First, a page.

The low productivity of pigeonpea remains a major concern of many countries that consume this pulse crop (legume). A new hybrid pigeonpea technology, developed by the International Crops Research Institute for the Semi-arid Tropics (ICRISAT) and partners offers a hope of starting a pulse crop revolution in India and other developing countries by substantially increasing pigeonpea production.

The new hybrid technology is based on the cytoplasmic male-sterility (CMS) system. Male-sterile plants are those that do not have functional male sex organs. For hybrid production to be successful, it requires a female plant in which no viable pollen grains are borne. A simple way to establish a female line for hybrid seed production is to identify or create a line that is unable to produce viable pollen. This male-sterile line is therefore unable to self-pollinate, and seed formation is dependent upon pollen from the other male fertile line. So far the progress in the mission of enhancing the productivity of pigeonpea has been very encouraging and the team at ICRISAT is confident that the reality of commercial hybrids is just around the corner.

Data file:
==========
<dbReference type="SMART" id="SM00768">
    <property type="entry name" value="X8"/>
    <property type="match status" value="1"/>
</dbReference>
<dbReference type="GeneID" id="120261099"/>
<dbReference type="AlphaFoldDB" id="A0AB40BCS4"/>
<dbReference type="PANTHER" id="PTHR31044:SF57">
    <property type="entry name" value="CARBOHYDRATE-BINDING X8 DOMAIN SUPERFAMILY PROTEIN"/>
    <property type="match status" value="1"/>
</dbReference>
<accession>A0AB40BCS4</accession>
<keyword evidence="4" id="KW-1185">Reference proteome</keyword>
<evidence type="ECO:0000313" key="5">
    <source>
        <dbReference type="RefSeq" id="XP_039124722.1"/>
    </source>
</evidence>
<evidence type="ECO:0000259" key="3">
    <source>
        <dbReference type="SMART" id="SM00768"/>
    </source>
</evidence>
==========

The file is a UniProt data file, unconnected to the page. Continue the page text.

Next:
The news article is available at


Responsible use of biotechnology to enhance local initiatives to address issues of food security and poverty – this was the call by participants to the first Biotechnology Information Organization Network (BIONet) National Congress held in Manila, Philippines. BIONet, a multi-stakeholder partnership with grassroots base, envisions itself in helping to institutionalize and maximize agricultural biotechnology for livelihood, food, nutrition and marketing capability of communities.

During the congress, the Local Government Unit (LGU) Course on Biotechnology was launched by the Department of Agriculture (DA) Biotechnology Program Implementation Unit. This course which aims to educate the local government units headed by chief executives on the benefits of traditional and modern biotechnology, came about from a 2005 Memorandum of Agreement between the DA and the League of Municipal Mayors of the Philippines.

For additional information on BIONet, email Sonny Tababa of the SEARCA Biotechnology Information Center at



Farmers in Europe are benefiting from planting genetically modified insect resistant (Bt) maize through higher income, improved grain quality and environmental gains associated with lower insecticide use. This is the conclusion of “The benefits of adopting genetically modified, insect resistant (Bt) maize in the EU: first results from 1998-2006 plantings” by Graham Brookes, director of PG Economics in the United Kingdom and author of the study.